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It’s no secret that schools are shifting towards more immersive styles of teaching, utilizing active and flexible learning spaces. The traditional teaching methods are quickly evolving to integrate a variety of teaching styles
beyond lectures that include group activities and peer to peer work. Research is consistently showing the learning advantages of flexible spaces and interactive teaching styles. The modern classroom is consequently integrating new components, from adjustable walls that can be opened to allow instructors to teach in larger group settings or across multiple classrooms, to desks and furniture that can be re-arranged to adapt to both individual learning approaches and group work. These flexible learning spaces allow for instructors to easily move between groups of students and provide real time feedback during their peer to peer interactions. The future of K-12 classrooms will allow for increased flexibility as teachers focus more heavily on project based learning and personalized approaches.
But of course, there is one other thing we all know is changing: technology. Classroom design and pedagogical approaches are increasingly utilizing technology to effectively deliver lessons. There continues to be a growing interaction between students and teachers as advancements in technology are integrated into the teaching environment. It is important to evaluate how future classrooms will be affected by the incorporation of technologies such as mobile devices, computers, interactive gaming technologies, and interactive white boards to ensure efficient and effective student and teacher collaboration. Instructors are integrating interactive technologies into their lesson plans, exploring ways of actively increasing engagement with students, and implementing new educational strategies. Advances in technology position schools to shift towards blended learning environments that incorporate innovative elements within the traditional teaching environments.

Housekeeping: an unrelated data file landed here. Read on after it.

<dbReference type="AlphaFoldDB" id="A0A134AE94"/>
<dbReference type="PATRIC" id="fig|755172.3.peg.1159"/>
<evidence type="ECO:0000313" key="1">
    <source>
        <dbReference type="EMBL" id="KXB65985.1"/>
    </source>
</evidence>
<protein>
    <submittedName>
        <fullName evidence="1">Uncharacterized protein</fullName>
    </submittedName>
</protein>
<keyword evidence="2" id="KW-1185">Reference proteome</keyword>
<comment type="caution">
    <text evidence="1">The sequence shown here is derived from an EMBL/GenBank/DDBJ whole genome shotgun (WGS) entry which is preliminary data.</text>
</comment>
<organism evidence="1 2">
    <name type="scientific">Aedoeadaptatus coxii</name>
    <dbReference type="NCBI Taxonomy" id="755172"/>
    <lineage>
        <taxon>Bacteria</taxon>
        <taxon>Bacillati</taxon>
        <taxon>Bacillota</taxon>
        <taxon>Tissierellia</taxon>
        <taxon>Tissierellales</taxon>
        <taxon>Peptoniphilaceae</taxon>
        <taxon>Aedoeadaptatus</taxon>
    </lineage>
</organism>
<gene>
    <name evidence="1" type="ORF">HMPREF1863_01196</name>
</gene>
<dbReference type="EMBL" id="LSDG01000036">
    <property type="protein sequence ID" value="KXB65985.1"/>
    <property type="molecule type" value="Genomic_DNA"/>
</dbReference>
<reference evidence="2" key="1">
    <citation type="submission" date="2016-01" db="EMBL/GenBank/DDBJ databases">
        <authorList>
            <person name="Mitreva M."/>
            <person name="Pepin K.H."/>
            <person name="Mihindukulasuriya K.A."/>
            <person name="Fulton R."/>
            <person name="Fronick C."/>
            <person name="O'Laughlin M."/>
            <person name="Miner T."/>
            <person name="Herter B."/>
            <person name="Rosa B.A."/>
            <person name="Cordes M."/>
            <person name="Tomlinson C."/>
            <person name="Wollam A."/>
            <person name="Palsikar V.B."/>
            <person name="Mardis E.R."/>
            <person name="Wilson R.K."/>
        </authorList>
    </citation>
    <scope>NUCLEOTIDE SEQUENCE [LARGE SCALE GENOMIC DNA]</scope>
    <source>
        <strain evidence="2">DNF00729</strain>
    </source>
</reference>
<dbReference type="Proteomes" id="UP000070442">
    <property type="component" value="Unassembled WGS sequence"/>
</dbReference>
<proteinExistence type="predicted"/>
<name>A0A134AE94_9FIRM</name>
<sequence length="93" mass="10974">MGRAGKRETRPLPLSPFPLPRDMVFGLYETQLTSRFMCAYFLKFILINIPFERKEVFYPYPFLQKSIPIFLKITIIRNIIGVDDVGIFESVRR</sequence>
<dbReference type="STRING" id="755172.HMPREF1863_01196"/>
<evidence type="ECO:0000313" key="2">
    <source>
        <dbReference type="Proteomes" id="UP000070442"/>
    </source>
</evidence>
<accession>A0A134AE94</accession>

So what does this mean for us? How do we design spaces that are not obsolete the minute construction is complete when we operate in an environment that is continually changing, adapting, and advancing? It is simple. We plan for change. The key to designing for the future is planning spaces that are not permanent, spaces that create flexible avenues for collaboration, socializing, and functionality. If we cannot predict the future, we can only predict that the future will change. So we must utilize classroom furniture that can be quickly moved, reconfigured, interchanged, and easily stored. We must design spaces with accessible outlets, power distribution and connectivity to allow for the continual integration of new technologies. And we must design open, flexible, and adaptable spaces that allow for change. We recognize that if we want to incorporate advanced and flexible designs, we must simply be flexible.